Photo by CC user alphageek on Flickr
We all know the Giant’s Causeway, one of the most beautiful and amazing natural sights in Ireland. But, not many people are familiar with music that is inspired by this nature’s treasure. It’s not a strange thing that many artists were inspired by this natural landscape. Thousands of basalt columns have caused various impressions and ideas in the minds of people.
Today, the Giant’s Causeway is a popular and well-known tourist site with the Visitors Centre, that opened in 2012. The visitors can enjoy the beautiful scenery and they can go for organised bus tours from guides such as Allen’s Tours. Other tours cover the whole area, and they range from 2km walks to walks over 10km long. Besides this, the tourists can partake in other activities that are organized here.
However, the thing that we are interested and fascinated in is the Irish heritage. This is presented by the Giant’s Causeway. As you may know, the Causeway is the result of conflict between the Irish and Scottish giant. At least the legend says so. This story is what is most encouraging and inspiring for artists. We will present you some of the most noticeable musicians that were inspired by the story behind the Giant’s Causeway.
The Houses of the Holy
One of the rock’n’roll giants, Led Zeppelin, found inspiration in the Giant’s Causeway. The photo on the cover of The Houses of the Holy features a psychedelic image of the Giant’s Causeway and children climbing on the basalt stones.
This photo was taken by Aubrey Powell from Hipgnosis company. This company has also worked on other covers for famous bands, such as AC/DC and Black Sabbath. But, how does the photo of the Giant’s Causeway blend into the music?
The Irish heritage and mythology were one of the main influences on this album. “Over the Hills and Far Away” “No Quarter” and “Rain Song” are only some of the hits that have a mythological background. It’s no doubt that Led Zeppelin was inspired by the Giant’s Causeway when creating this album. You can see that on the covers, and you can hear it in the music.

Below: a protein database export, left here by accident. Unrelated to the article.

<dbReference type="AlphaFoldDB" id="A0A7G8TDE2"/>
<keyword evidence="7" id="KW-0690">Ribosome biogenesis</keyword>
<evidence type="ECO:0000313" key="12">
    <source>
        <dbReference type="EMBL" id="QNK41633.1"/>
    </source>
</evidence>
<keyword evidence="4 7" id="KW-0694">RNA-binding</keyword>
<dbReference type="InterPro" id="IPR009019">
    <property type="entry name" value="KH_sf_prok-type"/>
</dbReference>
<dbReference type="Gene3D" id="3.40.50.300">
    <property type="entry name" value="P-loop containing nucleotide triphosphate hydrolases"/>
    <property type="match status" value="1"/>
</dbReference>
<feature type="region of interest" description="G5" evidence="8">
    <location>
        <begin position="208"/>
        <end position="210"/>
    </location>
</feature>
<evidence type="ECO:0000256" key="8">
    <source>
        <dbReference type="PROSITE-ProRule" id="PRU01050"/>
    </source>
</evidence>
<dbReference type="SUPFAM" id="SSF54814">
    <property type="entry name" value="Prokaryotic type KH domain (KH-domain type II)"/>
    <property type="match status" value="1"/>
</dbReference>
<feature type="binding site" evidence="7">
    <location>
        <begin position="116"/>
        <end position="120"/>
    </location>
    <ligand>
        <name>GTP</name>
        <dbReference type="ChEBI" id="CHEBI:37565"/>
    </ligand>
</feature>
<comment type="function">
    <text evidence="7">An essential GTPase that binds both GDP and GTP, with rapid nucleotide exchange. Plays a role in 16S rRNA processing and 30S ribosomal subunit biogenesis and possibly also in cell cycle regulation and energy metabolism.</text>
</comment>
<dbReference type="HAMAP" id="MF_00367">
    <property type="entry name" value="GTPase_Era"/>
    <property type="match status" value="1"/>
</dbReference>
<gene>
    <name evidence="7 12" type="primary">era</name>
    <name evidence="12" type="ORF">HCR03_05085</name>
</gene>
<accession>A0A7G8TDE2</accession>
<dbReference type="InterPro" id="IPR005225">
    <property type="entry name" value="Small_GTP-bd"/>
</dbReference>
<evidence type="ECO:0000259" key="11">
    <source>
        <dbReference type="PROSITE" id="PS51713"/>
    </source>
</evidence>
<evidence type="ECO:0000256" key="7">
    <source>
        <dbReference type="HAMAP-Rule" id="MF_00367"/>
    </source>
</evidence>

The Causeway Coast
June Armstrong is a composer of contemporary music, and her main instrument is piano. Being inspired by the Giant’s Causeway, she has composed The Causeway Coast. This piano piece can illustrate us the whole myth behind the Giant’s Causeway and the conflict of two giants.
The Causeway Coast contains five fantasies for piano. June has managed to describe her own feeling and impression of the Causeway. That’s why you will notice how the pieces are moving through different moods – from cheerful to ethereal moments. The last piece, The Pipes of Finn are a perfect musical interpretation of the conflict of the giant’s.
Nick Stephenson, the front man of Nick and the Sun Machine has recorded a solo E.P. inspired by the Giant’s Causeway. This E.P. carries the same name as the location. Nick is softer and more acoustic-oriented then on the albums with the Sun Machine. With five songs, he guides us through different visions and impressions with the Giant’s Causeway as a connecting motif.
The songs are dealing with everyday problems and issues. However, Nick manages to connect them with the Causeway, proving that everything on this planet is connected. You can find classical folk songs on this E.P. Nick will also surprise you with some experimental moments that will remind you on Radiohead.
Great music to listen on a Sunday morning, or while taking a walk down the Causeway.
The Century of Self
American rock band with the long and strange name …And You Will Know Us By the Trail of Dead, has also found an inspiration in the Giant’s Causeway. On their album titled The Century of Self, the opening song is Giant’s Causeway, but the story behind it goes way beyond beautiful scenery.
This is an instrumental song with strong ambient influence. You can find it meditative and dramatic at the same time, and surely it’s a brave thing to open the album with a song like this. The band’s front man, Conrad Keely has made a statement about the song. He says that this song is inspired by his grandfather who was an Irish soldier fighting in the WWII. The Giant’s Causeway seemed like a perfect motif that would connect ancient Irish heritage and modern times.